Thirteen Days by Sunset Beach is more than speculative fiction; it is a subtle exploration of how dysfunctional family dynamics can obfuscate signs that warn of impending danger. Perhaps Ramsey Campbell wants readers to open their eyes—especially in the dark.
Readers who lust after blood spatters and airborne body parts should look elsewhere for stimulation. Thirteen Days by Sunset Beach is a book for thinking readers who can analyze subtle clues and symbols and sense what lurks in the shadows that haunt the apparent world.
Ray and his beloved wife Sandra arrive at the island of Vasilema off the coast of Greece. As they wait for the next two generations of their family to arrive, readers come to realize that Sandra does not have long to live. She is specter thin and her bones are palpable. Ray’s tender touches and concerns reveal his love and heartbreaking dread. Perhaps this group vacation will be the last time the extended family will be together.
Vasilema is a strange island shaded by cloudy skies. Quiet in the dusky daytime, the island wakes at sunset, and the beach fills with slim, shadowy revelers who celebrate the dark, take strength from the dark. Ray is warned to stay away from the beach at night. Before long, gaunt shadows begin to visit their room while they sleep, and Sandra wakes with a mark on her neck. Of course, it must only be an insect sting.
When the next two generations of the family arrive, they begin to explore the island. Between bouts of bickering, they investigate an abandoned monastery surrounded by dark trees, learn about the local patron saint who is worshiped at night, and discover symbolic depictions of spiders.
Although locals warn the family to stay away from Sunset Beach, they does not listen. They ignore blessings, nightmares, and secret door knocks that should keep out unwanted visitors.
William, the youngest, begins to see disturbing visitors. The youngsters and Sandra experience frightening dreams that are strikingly similar. But are they dreams or reality? Still, the adults refuse to consider supernatural explanations. They ignore the fact that their phone cameras can only capture wavering images. Not a single photo reads true.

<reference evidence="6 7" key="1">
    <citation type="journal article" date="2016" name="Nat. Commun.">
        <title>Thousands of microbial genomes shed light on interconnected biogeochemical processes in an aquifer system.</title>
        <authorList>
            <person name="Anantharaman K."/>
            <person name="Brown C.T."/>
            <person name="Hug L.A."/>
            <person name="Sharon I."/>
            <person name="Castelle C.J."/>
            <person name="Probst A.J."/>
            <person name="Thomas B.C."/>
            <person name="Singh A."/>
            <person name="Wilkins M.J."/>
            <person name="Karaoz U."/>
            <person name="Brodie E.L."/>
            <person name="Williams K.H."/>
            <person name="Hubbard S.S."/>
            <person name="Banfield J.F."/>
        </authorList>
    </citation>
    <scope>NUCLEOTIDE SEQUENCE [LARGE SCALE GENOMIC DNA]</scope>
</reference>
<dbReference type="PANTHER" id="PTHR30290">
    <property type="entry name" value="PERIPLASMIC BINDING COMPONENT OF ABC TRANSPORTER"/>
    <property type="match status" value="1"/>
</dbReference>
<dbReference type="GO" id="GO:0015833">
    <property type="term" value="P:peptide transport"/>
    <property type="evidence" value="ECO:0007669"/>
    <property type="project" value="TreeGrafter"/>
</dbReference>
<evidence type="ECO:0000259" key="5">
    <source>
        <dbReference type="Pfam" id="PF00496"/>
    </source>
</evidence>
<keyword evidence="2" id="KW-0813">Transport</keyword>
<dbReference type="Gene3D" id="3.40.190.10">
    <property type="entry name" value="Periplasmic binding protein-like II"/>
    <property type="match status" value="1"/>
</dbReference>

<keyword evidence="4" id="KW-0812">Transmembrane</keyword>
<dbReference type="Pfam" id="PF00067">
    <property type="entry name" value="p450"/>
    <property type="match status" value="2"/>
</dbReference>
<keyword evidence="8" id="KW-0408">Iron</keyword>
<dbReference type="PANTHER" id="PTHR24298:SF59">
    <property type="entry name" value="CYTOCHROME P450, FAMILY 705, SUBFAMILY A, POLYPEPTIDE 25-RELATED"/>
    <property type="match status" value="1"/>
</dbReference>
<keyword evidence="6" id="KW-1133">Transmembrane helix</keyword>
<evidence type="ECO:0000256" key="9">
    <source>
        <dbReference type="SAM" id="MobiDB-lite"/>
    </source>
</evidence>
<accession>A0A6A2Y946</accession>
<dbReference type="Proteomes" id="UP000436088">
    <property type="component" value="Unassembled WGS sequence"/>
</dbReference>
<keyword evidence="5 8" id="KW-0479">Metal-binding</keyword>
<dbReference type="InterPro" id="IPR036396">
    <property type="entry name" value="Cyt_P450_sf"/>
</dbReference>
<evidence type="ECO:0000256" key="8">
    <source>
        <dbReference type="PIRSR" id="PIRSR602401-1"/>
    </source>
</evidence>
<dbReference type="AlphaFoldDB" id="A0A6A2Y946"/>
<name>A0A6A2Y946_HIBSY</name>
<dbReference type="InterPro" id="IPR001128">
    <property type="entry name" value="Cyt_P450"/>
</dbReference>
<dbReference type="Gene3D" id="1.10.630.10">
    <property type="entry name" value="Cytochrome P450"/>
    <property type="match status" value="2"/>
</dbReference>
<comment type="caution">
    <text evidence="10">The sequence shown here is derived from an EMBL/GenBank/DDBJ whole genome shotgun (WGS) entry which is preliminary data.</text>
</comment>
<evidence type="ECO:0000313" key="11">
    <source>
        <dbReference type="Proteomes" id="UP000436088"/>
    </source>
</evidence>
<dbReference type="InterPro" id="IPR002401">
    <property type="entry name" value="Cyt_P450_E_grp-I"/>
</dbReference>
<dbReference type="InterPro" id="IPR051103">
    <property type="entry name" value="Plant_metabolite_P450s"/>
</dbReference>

Things change when Ray decides to explore a watery cave. He wades inside to make sure it is safe for William to explore. There, he finds a desiccated body. It is Mr. Ditton, a missing tourist.
Ray finally begins to consider the possibility that something dark lurks beneath the surface of this perplexing island, and Sandra begins to gain weight and shrink from the sun. Ray is driven to find the secret that runs the island.
It could be said that Campbell’s greatest strength is his ability to create an extended mood. Instead of focusing on manifest horror, his mastery of subtlety hints at dark mysteries that will urge readers to lean into the text in search of answers. His prose is smooth and details create clear visuals. The characters are clearly drawn and consistent, true to themselves.
In Thirteen Days by Sunset Beach, the fundamental character is the dark itself. It acts as a living thing that breaths into character’s ears as they sleep. On Vasilema island, the dark is hungry and lusts after victims on which to feed.
True horror is not made by a gruesome monster; instead, it is the monster’s effect on characters that creates horror. Many readers will hope for a sequel to this mesmerizing story. Will Sandra continue to regain strength? Will the darkness follow Ray and his family home?
As the locals say, “Here nothing comes that is not called for.” Does Ray call the darkness?
Thirteen days by Sunset Beach will haunt readers and leave them searching for an elusive truth that dances just out of reach. Unanswered questions will leave them haunted by unsettling possibilities.
“May the night bless you.”